Irish Brexit. The Unlikely Winner?

By Matthew St. Lawrence

The story of Brexit has been one of immense political pressure, strong opposition and a full re-evaluation of the UK’s role not just in Europe but globally. With the approval of the UK-EU trade deal in the final hours of the transition period, many of the questions about what Brexit will really look like were answered. Much of the discussion about the economic impacts by business and political leaders, however, have been centred around the potential benefits and drawbacks to the UK economy. What is less discussed in the UK in this sense is the way in which this trade deal will impact the economies of the UK’s closest neighbours, as the implications of this split has spread far beyond the borders of the UK.

The Republic of Ireland is by far the closest, and therefore most affected, European Union member state to the UK. Data from 2019 show that there is a significant linkage between UK and Irish firms with UK exports to Ireland worth £38.3 billion, and imports from Ireland worth £24.4 billion. It is important to note the trade deficit here for Ireland. The Irish economy is therefore somewhat dependent on the free flow of goods and services between the two islands, as well as across the open border between the Republic and the region of Northern Ireland. It is this linkage of economies that has made Ireland very vulnerable to a hard form of Brexit. Whilst the trade deal allowed for tariff and quota free trading, it did bring in new layers of red tape that adds costs and time to producers who wish to ship across the border.

What will become evident in the months and years to come is whether Brexit will undermine or bluster the Irish economy within the European Union. One of the early signs that large changes are being made at the firm level is the way in which goods are transported between Ireland and continental Europe. For years, the route of choice for hauliers was the UK land bridge, which allowed for faster transit times via the ferry route from Dublin to Holyhead in Wales and via the Channel Tunnel in Folkstone in England. Multiple ferry companies have now implemented direct ferries from Rosslaire Europort to multiple continental ports. Whilst these routes take longer to transit, it avoids the countless barriers in place at either Holyhead or Dover, and thus the need for paperwork and custom checks to be made. Already, demand on these new routes far outstrips supply and crossing frequencies are being increased. On top of this, demand for crossings at Holyhead had slumped to one third of previous levels.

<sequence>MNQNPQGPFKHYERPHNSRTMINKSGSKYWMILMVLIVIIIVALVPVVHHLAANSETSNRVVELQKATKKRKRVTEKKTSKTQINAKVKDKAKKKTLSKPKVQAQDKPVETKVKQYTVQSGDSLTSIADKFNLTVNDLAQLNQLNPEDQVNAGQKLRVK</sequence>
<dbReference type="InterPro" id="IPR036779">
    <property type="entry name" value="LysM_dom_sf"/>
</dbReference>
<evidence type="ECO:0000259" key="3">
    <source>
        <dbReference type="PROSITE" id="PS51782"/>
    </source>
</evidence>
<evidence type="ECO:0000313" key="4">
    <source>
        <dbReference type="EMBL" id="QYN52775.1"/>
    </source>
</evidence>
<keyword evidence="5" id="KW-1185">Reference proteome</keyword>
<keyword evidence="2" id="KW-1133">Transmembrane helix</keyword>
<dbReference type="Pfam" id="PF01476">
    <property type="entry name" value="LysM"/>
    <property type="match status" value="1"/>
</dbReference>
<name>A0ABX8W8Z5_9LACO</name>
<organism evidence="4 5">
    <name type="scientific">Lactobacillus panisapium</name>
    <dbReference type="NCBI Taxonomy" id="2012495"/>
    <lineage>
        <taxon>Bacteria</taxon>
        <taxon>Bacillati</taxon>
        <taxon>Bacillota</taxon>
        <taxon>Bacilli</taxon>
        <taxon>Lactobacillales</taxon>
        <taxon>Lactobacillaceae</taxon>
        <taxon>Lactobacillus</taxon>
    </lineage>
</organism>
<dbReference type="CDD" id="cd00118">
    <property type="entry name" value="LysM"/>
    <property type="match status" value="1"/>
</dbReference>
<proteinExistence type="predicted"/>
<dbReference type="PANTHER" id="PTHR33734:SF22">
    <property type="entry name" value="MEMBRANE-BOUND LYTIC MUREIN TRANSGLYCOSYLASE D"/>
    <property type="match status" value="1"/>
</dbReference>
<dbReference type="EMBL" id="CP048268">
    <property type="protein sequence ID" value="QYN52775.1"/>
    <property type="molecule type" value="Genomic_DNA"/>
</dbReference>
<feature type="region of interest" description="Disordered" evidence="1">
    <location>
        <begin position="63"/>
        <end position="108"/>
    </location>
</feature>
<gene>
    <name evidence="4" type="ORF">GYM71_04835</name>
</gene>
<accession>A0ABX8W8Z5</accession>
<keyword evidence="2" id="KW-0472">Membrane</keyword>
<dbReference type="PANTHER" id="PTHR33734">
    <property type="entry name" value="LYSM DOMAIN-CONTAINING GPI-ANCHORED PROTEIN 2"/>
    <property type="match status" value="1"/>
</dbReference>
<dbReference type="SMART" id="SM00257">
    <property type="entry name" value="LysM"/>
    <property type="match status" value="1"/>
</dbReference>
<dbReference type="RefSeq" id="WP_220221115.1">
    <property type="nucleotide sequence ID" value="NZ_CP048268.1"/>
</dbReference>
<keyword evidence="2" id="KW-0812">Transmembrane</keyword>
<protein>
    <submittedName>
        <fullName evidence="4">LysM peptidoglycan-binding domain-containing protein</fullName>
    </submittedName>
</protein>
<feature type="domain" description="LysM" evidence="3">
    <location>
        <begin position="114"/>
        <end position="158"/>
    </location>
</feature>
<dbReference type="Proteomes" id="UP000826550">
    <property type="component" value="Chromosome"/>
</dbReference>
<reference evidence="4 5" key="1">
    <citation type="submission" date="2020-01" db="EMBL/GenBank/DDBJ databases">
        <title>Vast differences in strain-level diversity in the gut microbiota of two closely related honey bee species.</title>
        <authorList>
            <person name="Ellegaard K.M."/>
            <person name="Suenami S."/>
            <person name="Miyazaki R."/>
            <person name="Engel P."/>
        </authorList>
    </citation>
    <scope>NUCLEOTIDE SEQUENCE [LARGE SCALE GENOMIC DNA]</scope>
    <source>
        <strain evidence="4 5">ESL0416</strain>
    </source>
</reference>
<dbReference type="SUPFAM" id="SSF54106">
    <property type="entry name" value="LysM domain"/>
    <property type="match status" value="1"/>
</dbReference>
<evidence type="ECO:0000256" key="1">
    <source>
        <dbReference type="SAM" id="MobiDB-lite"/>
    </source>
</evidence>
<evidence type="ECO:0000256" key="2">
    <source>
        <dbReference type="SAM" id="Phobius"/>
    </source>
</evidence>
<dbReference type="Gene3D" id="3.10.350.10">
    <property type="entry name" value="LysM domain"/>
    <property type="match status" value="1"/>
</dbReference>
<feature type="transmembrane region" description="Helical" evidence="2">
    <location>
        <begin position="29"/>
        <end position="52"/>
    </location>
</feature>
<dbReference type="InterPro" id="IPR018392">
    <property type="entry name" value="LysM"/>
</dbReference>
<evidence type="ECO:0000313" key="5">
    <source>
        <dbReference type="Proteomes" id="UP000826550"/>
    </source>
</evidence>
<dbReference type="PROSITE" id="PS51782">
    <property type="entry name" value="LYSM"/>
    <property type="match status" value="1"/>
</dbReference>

Overall, the impact of this move will affect both economies. For Irish firms, the longer transit times combined with the higher cost of the single crossing may be enough to significantly eat into profits and lead to prices rises on high-value and perishable goods from the continent. At the same time, there is an opportunity for Ireland to explore an export market beyond the UK which would allow for greater independence from the economic and political decisions made in Westminster. In fact, Enterpride Ireland, a government agency, has been working closely with businesses to tap into this potential market. In the years to come, exports from Ireland to the EU will become comparatively cheaper than those from the UK. Ireland may see a possible resurgence of its economy reminiscent of the ‘Celtic Tiger’ years that came to an end at the 2008 financial crisis. Exports have a real potential to drive growth in the coming years as the results of diversification come to fruition and infrastructure is put into place to support this.

For the UK, the reduction in hauliers travelling cross country will inevitably be detrimental for many companies and jobs that are central to the transport of goods. Only time will tell if these numbers stick in the long term, or as companies come to understand and streamline the paperwork needed then many hauliers will move back to using the Land Bridge. This will all be down to how the UK government can respond to issues raised by businesses in the early days of Brexit.